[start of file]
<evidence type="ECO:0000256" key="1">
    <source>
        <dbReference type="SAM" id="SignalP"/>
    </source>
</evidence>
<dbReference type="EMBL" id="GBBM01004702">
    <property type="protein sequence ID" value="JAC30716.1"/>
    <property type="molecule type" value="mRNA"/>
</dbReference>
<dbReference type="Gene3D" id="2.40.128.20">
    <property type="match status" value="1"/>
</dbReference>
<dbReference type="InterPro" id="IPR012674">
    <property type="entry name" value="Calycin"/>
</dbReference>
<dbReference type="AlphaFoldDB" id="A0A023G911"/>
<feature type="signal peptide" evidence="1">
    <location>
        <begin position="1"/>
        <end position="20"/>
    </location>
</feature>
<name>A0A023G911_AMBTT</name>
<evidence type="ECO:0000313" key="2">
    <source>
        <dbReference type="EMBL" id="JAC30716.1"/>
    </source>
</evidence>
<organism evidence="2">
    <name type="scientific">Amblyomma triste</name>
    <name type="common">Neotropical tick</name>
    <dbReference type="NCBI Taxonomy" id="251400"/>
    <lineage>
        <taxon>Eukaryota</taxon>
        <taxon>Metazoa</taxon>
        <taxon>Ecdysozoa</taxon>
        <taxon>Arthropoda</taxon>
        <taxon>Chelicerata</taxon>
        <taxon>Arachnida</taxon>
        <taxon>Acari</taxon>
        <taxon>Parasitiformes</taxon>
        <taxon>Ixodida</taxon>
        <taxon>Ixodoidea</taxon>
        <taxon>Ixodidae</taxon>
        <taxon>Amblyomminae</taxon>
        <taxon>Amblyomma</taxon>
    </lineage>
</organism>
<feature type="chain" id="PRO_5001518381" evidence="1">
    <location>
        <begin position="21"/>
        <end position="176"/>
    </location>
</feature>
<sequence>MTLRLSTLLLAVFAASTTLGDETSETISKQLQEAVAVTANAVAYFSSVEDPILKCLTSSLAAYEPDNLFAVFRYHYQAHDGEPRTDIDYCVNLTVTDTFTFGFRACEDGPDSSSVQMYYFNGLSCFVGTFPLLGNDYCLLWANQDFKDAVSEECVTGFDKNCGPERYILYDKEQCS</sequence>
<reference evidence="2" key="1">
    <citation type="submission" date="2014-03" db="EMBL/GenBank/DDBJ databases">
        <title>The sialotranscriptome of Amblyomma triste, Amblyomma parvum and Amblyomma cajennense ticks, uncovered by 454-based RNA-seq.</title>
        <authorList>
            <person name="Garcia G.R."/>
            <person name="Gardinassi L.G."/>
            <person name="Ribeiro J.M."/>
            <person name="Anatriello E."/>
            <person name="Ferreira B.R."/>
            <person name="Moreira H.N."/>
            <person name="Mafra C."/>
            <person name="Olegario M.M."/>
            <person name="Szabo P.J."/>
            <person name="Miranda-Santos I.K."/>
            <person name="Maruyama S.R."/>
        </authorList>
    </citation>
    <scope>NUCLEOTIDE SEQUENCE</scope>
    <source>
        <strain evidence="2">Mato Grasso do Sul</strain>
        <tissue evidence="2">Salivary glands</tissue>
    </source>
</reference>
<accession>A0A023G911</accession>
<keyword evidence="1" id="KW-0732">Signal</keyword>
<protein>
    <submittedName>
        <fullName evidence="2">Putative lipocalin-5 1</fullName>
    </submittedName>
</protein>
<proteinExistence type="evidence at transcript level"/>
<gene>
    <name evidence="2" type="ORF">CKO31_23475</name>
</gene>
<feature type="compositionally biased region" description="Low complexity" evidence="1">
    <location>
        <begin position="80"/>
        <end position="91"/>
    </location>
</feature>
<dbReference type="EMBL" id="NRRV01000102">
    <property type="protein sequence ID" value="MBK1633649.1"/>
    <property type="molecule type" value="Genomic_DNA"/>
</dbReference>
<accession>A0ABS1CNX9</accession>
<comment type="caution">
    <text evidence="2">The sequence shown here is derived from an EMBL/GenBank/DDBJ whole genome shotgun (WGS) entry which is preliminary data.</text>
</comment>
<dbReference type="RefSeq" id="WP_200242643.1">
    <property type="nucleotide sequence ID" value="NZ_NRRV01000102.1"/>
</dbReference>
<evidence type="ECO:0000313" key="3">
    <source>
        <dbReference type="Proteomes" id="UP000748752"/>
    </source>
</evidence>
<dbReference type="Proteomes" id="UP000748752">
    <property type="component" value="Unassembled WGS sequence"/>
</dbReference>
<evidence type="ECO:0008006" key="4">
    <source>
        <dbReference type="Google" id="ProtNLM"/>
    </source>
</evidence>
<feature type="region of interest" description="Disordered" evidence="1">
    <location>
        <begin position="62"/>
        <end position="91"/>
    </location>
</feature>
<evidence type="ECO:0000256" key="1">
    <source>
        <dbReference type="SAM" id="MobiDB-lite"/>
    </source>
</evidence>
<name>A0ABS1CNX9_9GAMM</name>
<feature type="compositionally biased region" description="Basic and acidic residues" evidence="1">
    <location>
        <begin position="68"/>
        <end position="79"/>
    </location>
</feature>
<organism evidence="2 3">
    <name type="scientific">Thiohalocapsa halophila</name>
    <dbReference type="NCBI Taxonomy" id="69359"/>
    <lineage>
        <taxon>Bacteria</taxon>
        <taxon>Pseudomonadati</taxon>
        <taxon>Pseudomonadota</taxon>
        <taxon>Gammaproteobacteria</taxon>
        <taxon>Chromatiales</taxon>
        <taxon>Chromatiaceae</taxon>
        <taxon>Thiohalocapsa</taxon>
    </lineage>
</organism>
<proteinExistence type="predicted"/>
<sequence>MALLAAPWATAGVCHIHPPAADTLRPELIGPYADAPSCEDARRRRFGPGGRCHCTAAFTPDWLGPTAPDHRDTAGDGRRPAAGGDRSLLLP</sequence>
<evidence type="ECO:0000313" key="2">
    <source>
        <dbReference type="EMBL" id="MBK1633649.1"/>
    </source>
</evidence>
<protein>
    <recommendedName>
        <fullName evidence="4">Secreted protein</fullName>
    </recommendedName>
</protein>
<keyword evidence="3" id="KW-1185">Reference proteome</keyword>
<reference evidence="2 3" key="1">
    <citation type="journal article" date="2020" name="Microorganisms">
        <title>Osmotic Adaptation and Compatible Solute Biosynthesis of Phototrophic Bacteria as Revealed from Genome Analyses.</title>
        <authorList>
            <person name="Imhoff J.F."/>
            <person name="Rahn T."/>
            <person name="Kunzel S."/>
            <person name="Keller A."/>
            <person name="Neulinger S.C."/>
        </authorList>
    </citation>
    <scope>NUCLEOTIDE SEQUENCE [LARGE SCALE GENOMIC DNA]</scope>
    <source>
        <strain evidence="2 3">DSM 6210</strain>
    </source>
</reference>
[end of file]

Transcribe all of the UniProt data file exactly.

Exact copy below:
<evidence type="ECO:0000256" key="1">
    <source>
        <dbReference type="SAM" id="SignalP"/>
    </source>
</evidence>
<dbReference type="EMBL" id="GBBM01004702">
    <property type="protein sequence ID" value="JAC30716.1"/>
    <property type="molecule type" value="mRNA"/>
</dbReference>
<dbReference type="Gene3D" id="2.40.128.20">
    <property type="match status" value="1"/>
</dbReference>
<dbReference type="InterPro" id="IPR012674">
    <property type="entry name" value="Calycin"/>
</dbReference>
<dbReference type="AlphaFoldDB" id="A0A023G911"/>
<feature type="signal peptide" evidence="1">
    <location>
        <begin position="1"/>
        <end position="20"/>
    </location>
</feature>
<name>A0A023G911_AMBTT</name>
<evidence type="ECO:0000313" key="2">
    <source>
        <dbReference type="EMBL" id="JAC30716.1"/>
    </source>
</evidence>
<organism evidence="2">
    <name type="scientific">Amblyomma triste</name>
    <name type="common">Neotropical tick</name>
    <dbReference type="NCBI Taxonomy" id="251400"/>
    <lineage>
        <taxon>Eukaryota</taxon>
        <taxon>Metazoa</taxon>
        <taxon>Ecdysozoa</taxon>
        <taxon>Arthropoda</taxon>
        <taxon>Chelicerata</taxon>
        <taxon>Arachnida</taxon>
        <taxon>Acari</taxon>
        <taxon>Parasitiformes</taxon>
        <taxon>Ixodida</taxon>
        <taxon>Ixodoidea</taxon>
        <taxon>Ixodidae</taxon>
        <taxon>Amblyomminae</taxon>
        <taxon>Amblyomma</taxon>
    </lineage>
</organism>
<feature type="chain" id="PRO_5001518381" evidence="1">
    <location>
        <begin position="21"/>
        <end position="176"/>
    </location>
</feature>
<sequence>MTLRLSTLLLAVFAASTTLGDETSETISKQLQEAVAVTANAVAYFSSVEDPILKCLTSSLAAYEPDNLFAVFRYHYQAHDGEPRTDIDYCVNLTVTDTFTFGFRACEDGPDSSSVQMYYFNGLSCFVGTFPLLGNDYCLLWANQDFKDAVSEECVTGFDKNCGPERYILYDKEQCS</sequence>
<reference evidence="2" key="1">
    <citation type="submission" date="2014-03" db="EMBL/GenBank/DDBJ databases">
        <title>The sialotranscriptome of Amblyomma triste, Amblyomma parvum and Amblyomma cajennense ticks, uncovered by 454-based RNA-seq.</title>
        <authorList>
            <person name="Garcia G.R."/>
            <person name="Gardinassi L.G."/>
            <person name="Ribeiro J.M."/>
            <person name="Anatriello E."/>
            <person name="Ferreira B.R."/>
            <person name="Moreira H.N."/>
            <person name="Mafra C."/>
            <person name="Olegario M.M."/>
            <person name="Szabo P.J."/>
            <person name="Miranda-Santos I.K."/>
            <person name="Maruyama S.R."/>
        </authorList>
    </citation>
    <scope>NUCLEOTIDE SEQUENCE</scope>
    <source>
        <strain evidence="2">Mato Grasso do Sul</strain>
        <tissue evidence="2">Salivary glands</tissue>
    </source>
</reference>
<accession>A0A023G911</accession>
<keyword evidence="1" id="KW-0732">Signal</keyword>
<protein>
    <submittedName>
        <fullName evidence="2">Putative lipocalin-5 1</fullName>
    </submittedName>
</protein>
<proteinExistence type="evidence at transcript level"/>
<gene>
    <name evidence="2" type="ORF">CKO31_23475</name>
</gene>
<feature type="compositionally biased region" description="Low complexity" evidence="1">
    <location>
        <begin position="80"/>
        <end position="91"/>
    </location>
</feature>
<dbReference type="EMBL" id="NRRV01000102">
    <property type="protein sequence ID" value="MBK1633649.1"/>
    <property type="molecule type" value="Genomic_DNA"/>
</dbReference>
<accession>A0ABS1CNX9</accession>
<comment type="caution">
    <text evidence="2">The sequence shown here is derived from an EMBL/GenBank/DDBJ whole genome shotgun (WGS) entry which is preliminary data.</text>
</comment>
<dbReference type="RefSeq" id="WP_200242643.1">
    <property type="nucleotide sequence ID" value="NZ_NRRV01000102.1"/>
</dbReference>
<evidence type="ECO:0000313" key="3">
    <source>
        <dbReference type="Proteomes" id="UP000748752"/>
    </source>
</evidence>
<dbReference type="Proteomes" id="UP000748752">
    <property type="component" value="Unassembled WGS sequence"/>
</dbReference>
<evidence type="ECO:0008006" key="4">
    <source>
        <dbReference type="Google" id="ProtNLM"/>
    </source>
</evidence>
<feature type="region of interest" description="Disordered" evidence="1">
    <location>
        <begin position="62"/>
        <end position="91"/>
    </location>
</feature>
<evidence type="ECO:0000256" key="1">
    <source>
        <dbReference type="SAM" id="MobiDB-lite"/>
    </source>
</evidence>
<name>A0ABS1CNX9_9GAMM</name>
<feature type="compositionally biased region" description="Basic and acidic residues" evidence="1">
    <location>
        <begin position="68"/>
        <end position="79"/>
    </location>
</feature>
<organism evidence="2 3">
    <name type="scientific">Thiohalocapsa halophila</name>
    <dbReference type="NCBI Taxonomy" id="69359"/>
    <lineage>
        <taxon>Bacteria</taxon>
        <taxon>Pseudomonadati</taxon>
        <taxon>Pseudomonadota</taxon>
        <taxon>Gammaproteobacteria</taxon>
        <taxon>Chromatiales</taxon>
        <taxon>Chromatiaceae</taxon>
        <taxon>Thiohalocapsa</taxon>
    </lineage>
</organism>
<proteinExistence type="predicted"/>
<sequence>MALLAAPWATAGVCHIHPPAADTLRPELIGPYADAPSCEDARRRRFGPGGRCHCTAAFTPDWLGPTAPDHRDTAGDGRRPAAGGDRSLLLP</sequence>
<evidence type="ECO:0000313" key="2">
    <source>
        <dbReference type="EMBL" id="MBK1633649.1"/>
    </source>
</evidence>
<protein>
    <recommendedName>
        <fullName evidence="4">Secreted protein</fullName>
    </recommendedName>
</protein>
<keyword evidence="3" id="KW-1185">Reference proteome</keyword>
<reference evidence="2 3" key="1">
    <citation type="journal article" date="2020" name="Microorganisms">
        <title>Osmotic Adaptation and Compatible Solute Biosynthesis of Phototrophic Bacteria as Revealed from Genome Analyses.</title>
        <authorList>
            <person name="Imhoff J.F."/>
            <person name="Rahn T."/>
            <person name="Kunzel S."/>
            <person name="Keller A."/>
            <person name="Neulinger S.C."/>
        </authorList>
    </citation>
    <scope>NUCLEOTIDE SEQUENCE [LARGE SCALE GENOMIC DNA]</scope>
    <source>
        <strain evidence="2 3">DSM 6210</strain>
    </source>
</reference>